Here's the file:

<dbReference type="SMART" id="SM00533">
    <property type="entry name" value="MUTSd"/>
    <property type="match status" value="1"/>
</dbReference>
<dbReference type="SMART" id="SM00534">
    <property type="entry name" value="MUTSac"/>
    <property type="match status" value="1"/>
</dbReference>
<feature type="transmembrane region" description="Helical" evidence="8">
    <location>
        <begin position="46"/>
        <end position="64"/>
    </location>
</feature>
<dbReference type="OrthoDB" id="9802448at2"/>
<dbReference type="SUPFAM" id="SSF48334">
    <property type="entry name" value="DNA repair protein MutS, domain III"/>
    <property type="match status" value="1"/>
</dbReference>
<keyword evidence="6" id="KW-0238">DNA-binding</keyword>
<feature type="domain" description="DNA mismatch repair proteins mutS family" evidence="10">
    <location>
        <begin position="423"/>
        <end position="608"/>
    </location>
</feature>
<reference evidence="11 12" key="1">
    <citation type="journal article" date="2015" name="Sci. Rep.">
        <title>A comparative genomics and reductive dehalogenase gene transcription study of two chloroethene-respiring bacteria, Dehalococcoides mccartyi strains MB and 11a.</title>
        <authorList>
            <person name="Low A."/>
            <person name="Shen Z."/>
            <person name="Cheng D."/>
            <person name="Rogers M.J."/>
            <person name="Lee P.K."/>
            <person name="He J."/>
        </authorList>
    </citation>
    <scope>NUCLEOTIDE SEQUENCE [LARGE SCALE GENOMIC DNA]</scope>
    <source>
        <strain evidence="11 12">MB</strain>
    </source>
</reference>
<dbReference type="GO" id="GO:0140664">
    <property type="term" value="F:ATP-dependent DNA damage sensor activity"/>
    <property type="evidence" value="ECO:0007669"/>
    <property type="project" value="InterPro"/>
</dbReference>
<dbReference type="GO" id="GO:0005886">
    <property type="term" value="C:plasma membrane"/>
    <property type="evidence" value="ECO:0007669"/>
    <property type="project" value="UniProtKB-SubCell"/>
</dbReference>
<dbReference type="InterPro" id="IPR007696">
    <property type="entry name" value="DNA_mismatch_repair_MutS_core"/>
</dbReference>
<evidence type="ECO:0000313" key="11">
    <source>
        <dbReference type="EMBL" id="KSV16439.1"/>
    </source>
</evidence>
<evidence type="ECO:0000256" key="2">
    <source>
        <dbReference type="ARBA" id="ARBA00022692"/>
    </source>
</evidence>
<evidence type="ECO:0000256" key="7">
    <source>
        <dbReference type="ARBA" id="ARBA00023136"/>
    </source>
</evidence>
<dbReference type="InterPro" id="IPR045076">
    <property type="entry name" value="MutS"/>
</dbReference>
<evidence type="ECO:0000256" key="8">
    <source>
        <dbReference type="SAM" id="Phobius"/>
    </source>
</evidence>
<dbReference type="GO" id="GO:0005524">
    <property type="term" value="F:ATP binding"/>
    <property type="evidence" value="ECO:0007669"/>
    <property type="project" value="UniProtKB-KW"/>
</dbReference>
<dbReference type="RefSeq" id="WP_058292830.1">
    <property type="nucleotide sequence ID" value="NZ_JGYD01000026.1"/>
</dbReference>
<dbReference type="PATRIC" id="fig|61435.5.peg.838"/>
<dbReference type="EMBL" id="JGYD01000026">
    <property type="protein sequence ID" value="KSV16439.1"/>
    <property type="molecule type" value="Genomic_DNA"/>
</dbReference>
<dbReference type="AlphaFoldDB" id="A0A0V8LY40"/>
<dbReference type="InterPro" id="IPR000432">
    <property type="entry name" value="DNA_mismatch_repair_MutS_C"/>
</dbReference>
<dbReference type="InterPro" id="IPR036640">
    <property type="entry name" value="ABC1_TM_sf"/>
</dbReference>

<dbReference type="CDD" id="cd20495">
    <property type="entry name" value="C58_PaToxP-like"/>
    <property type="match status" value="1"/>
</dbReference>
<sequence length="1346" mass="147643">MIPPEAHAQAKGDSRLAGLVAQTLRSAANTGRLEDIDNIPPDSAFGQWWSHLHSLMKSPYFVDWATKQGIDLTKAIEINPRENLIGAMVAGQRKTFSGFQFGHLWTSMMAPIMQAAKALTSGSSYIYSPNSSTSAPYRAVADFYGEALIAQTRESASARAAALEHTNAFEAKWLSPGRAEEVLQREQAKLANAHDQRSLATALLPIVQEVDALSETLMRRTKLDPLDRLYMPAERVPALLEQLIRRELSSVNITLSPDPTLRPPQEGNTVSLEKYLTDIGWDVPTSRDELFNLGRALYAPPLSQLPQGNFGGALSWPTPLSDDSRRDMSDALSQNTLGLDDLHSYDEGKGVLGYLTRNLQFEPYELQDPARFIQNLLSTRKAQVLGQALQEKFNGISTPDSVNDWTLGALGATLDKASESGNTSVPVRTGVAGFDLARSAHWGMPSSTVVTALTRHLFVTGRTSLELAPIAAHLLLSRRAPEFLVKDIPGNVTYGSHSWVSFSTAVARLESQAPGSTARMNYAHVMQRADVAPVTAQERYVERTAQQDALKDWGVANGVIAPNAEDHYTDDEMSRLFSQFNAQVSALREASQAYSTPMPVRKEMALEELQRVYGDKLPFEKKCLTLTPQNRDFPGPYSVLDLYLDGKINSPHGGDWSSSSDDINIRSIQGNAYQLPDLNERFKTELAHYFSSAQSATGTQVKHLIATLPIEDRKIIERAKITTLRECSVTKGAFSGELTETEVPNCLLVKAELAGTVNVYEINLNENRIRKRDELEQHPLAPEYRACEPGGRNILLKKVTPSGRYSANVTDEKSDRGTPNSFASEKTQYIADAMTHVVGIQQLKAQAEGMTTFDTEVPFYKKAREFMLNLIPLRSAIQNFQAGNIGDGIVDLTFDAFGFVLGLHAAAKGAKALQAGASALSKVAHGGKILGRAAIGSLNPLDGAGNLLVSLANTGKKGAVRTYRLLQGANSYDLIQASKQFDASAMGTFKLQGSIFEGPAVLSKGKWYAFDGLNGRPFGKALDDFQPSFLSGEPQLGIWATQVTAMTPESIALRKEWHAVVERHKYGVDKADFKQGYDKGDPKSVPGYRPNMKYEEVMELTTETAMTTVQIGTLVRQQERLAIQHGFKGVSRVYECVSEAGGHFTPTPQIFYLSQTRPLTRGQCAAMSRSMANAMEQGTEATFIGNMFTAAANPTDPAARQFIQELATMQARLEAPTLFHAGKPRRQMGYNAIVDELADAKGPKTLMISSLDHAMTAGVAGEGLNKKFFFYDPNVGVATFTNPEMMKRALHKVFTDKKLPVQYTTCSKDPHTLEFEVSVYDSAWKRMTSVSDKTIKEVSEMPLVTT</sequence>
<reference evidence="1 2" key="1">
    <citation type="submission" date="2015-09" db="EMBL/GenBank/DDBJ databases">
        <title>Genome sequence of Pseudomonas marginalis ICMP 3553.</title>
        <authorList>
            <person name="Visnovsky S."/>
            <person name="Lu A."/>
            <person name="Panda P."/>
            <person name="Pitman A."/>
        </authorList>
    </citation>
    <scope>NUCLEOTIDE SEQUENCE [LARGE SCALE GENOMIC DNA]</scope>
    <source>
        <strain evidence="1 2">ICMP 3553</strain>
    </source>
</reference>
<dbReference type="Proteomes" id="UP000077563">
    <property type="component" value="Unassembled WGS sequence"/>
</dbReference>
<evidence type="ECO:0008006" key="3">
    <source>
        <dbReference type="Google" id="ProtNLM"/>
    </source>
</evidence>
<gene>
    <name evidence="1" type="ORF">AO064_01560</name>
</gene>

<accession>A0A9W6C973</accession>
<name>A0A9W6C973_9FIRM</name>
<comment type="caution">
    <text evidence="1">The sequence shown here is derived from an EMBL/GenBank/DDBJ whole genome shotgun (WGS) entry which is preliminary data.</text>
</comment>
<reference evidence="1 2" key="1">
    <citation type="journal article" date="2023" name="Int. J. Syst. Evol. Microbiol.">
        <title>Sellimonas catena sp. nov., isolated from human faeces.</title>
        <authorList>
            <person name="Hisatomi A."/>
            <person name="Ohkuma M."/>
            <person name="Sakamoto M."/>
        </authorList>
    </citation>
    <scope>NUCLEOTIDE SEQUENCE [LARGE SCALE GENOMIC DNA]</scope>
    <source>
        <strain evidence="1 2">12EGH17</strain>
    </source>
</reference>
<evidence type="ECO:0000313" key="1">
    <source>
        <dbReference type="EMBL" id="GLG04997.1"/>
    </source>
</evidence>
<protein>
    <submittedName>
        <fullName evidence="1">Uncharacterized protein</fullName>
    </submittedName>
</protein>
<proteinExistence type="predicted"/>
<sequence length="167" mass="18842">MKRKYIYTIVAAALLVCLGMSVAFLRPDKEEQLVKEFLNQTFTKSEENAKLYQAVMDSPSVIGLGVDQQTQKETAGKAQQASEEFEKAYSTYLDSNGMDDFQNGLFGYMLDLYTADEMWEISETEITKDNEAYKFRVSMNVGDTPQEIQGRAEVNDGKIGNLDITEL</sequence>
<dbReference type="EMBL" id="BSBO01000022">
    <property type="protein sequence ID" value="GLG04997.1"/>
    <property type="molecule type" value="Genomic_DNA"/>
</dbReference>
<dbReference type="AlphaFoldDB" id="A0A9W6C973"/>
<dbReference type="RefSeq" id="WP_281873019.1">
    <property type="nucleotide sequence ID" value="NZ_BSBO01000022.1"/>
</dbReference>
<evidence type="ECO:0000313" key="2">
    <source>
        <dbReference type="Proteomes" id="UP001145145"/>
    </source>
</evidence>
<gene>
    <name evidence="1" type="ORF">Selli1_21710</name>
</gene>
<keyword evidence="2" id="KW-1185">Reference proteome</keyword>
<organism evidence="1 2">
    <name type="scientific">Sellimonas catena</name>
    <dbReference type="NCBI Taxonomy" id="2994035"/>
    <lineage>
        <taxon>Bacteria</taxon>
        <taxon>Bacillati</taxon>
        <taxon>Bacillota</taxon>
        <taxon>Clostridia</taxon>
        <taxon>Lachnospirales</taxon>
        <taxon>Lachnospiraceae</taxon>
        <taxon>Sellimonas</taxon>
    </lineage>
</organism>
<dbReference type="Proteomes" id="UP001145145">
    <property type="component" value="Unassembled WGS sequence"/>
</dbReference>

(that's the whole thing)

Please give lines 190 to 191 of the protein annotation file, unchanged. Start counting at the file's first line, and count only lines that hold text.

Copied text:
    </lineage>
</organism>